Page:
CyLab Seminar: Flavien Solt

August 29, 2024

12:00 p.m. ET

Zoom or CIC room 4105, Panther Hollow

Flavien Solt

*Please note: this CyLab seminar is open only to partners and Carnegie Mellon University faculty, students, and staff.

Flavien Solt
Postdoctoral Researcher
Department of Information Technology and Electrical Engineering at ETH Zurich, COMSEC group

Talk Title:
Merchants of Vulnerabilities: How Bug Bounty Programs Benefit Software Vendors

SWe entered an era where new hardware flourishes at an unprecedented pace and with unseen diversity. We are also living in an era where security and safety are paramount, and where the potential impact of a single bug can be catastrophic. Hence, we urgently need foundations to detect as many hardware bugs as possible before their deployment.

Hardware validation is universally recognized as complex, expensive and tedious. Despite genuine best efforts, the last decade has shown that the industry is incapable of producing non-trivial bug-free hardware. What will then happen with the rise of open-source hardware? Without effective and easy-to-adopt solutions for validation, it is hard to believe that the open-source hardware community will be able to produce safe and secure hardware, despite its best intentions.

Interestingly, the exact same situation occurred in the software world some decades ago. Software was plagued with myriads of bugs and security issues, after what the software community developed a formidable set of tools and methodologies to detect bugs and security issues. Could we adapt some of these tools and methodologies to hardware?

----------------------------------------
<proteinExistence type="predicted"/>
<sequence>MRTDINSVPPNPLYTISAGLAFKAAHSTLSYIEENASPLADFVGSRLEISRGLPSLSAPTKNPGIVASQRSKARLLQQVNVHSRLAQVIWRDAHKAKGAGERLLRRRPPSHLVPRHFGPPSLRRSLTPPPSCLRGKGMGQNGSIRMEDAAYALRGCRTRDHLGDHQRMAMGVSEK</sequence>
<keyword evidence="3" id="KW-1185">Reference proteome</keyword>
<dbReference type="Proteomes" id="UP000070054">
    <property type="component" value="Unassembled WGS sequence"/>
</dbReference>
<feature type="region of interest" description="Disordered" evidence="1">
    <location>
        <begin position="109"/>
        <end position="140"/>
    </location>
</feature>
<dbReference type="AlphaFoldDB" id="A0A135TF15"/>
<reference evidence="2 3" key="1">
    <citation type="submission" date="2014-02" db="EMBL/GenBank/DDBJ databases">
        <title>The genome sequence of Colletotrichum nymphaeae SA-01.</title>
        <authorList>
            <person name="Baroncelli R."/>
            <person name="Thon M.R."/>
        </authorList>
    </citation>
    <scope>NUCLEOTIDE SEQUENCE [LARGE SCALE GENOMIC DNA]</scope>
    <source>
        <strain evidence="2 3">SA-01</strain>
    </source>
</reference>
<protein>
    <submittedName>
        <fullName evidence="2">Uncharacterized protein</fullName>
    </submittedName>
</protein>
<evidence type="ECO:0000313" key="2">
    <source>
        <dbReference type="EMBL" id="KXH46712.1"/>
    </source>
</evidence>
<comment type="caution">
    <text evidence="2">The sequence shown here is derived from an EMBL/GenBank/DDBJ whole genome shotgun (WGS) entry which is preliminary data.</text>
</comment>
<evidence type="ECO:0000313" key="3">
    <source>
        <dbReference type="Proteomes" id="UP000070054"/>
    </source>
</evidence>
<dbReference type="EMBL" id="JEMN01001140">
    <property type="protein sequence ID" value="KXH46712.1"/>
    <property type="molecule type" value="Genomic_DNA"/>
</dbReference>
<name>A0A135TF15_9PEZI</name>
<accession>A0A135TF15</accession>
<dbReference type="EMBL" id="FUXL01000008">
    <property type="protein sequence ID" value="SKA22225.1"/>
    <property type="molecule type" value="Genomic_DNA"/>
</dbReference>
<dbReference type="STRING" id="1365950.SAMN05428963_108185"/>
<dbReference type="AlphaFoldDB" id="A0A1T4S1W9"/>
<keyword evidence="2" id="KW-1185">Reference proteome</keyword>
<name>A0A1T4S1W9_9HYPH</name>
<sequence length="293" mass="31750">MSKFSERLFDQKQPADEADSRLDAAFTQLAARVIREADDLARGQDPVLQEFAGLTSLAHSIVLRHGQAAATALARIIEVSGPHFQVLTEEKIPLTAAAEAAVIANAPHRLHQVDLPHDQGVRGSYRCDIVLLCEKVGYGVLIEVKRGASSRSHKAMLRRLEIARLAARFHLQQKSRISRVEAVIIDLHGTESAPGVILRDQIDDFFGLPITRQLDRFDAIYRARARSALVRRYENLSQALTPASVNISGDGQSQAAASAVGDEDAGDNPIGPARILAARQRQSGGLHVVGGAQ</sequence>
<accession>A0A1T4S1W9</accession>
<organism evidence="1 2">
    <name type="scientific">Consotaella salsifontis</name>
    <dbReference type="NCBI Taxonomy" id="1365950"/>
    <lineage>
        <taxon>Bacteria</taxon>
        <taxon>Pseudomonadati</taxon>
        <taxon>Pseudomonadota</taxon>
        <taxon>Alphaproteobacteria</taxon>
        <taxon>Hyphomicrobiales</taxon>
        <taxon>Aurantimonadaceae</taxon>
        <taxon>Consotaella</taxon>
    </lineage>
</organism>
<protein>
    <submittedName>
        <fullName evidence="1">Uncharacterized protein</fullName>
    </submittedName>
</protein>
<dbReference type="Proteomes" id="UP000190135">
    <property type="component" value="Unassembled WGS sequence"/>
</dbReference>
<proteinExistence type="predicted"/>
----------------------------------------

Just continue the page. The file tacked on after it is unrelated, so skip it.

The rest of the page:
To answer this question, we first observe many CPU errata, deduce the most promising techniques from software security, and adapt them. To understand contemporary CPU bugs, we build the RemembERR database based on thousands of errata. We deduce two techniques inspired by software security that are particularly promising for hardware: dynamic information flow tracking and fuzzing. We introduce CellIFT, the first scalable hardware dynamic information flow tracking mechanism and showcase 4 new architectural or microarchitectural security applications. We then introduce Cascade, a black-box CPU fuzzer that found dozens of new bugs and outperforms other fuzzers’ coverage. We finally demonstrate MiRTL, a new class of hardware attacks that relies on EDA software bugs, and propose TransFuzz, a fuzzer that produces complex hardware descriptions to find such bugs in popular open-source EDA software.

All these contributions demonstrate that when properly adapted, software security techniques can provide effective and easy-to-adopt solutions that will empower safer and more secure hardware..

Flavien is a postdoctoral researcher in the Department of Information Technology and Electrical Engineering at ETH Zurich at the COMSEC group. His research mainly focuses on digital hardware security and led to multiple publications in top-tier security or computer architecture venues (e.g., S&P, USENIX Security, MICRO, etc.).

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